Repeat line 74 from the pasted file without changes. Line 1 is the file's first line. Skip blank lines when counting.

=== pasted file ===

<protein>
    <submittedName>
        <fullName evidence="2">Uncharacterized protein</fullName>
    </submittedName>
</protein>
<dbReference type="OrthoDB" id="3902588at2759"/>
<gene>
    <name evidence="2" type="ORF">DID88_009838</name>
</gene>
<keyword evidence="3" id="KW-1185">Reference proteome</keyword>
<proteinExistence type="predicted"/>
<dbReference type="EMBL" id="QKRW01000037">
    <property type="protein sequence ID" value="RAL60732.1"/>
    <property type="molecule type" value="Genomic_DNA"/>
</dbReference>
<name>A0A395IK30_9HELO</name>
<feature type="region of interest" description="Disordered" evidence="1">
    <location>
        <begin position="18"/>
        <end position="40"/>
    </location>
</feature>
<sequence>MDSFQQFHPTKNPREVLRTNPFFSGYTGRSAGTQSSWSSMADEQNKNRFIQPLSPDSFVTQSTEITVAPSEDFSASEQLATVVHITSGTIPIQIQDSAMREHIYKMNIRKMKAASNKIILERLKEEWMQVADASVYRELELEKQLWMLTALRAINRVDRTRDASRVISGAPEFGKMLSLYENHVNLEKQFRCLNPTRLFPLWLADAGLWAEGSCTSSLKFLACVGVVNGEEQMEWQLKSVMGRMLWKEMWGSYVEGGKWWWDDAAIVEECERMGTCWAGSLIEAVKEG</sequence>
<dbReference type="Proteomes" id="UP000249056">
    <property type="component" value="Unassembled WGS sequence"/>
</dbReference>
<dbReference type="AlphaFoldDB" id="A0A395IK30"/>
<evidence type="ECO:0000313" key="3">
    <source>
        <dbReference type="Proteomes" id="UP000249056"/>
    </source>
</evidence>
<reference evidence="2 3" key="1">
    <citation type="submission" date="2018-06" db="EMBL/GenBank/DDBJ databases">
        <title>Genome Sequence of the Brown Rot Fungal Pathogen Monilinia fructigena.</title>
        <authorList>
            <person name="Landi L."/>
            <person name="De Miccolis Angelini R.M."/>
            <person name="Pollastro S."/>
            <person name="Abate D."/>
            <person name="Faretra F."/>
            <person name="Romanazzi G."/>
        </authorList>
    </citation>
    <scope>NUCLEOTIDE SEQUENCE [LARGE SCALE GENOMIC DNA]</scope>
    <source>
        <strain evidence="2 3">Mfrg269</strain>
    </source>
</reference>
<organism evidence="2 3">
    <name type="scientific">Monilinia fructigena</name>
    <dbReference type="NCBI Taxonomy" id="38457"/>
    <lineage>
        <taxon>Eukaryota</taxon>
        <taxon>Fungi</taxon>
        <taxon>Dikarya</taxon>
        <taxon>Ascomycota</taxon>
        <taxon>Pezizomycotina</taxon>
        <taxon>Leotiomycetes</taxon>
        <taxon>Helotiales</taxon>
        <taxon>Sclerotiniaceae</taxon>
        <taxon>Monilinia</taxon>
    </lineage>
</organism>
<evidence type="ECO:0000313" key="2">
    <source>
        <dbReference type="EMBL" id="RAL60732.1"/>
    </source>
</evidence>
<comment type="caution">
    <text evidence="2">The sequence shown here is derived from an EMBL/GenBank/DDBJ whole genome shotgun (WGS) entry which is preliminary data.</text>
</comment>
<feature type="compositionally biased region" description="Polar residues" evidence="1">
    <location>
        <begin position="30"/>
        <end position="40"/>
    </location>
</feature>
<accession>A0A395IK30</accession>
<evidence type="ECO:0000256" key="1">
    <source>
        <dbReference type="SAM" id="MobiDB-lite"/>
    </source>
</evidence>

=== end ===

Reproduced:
    <location>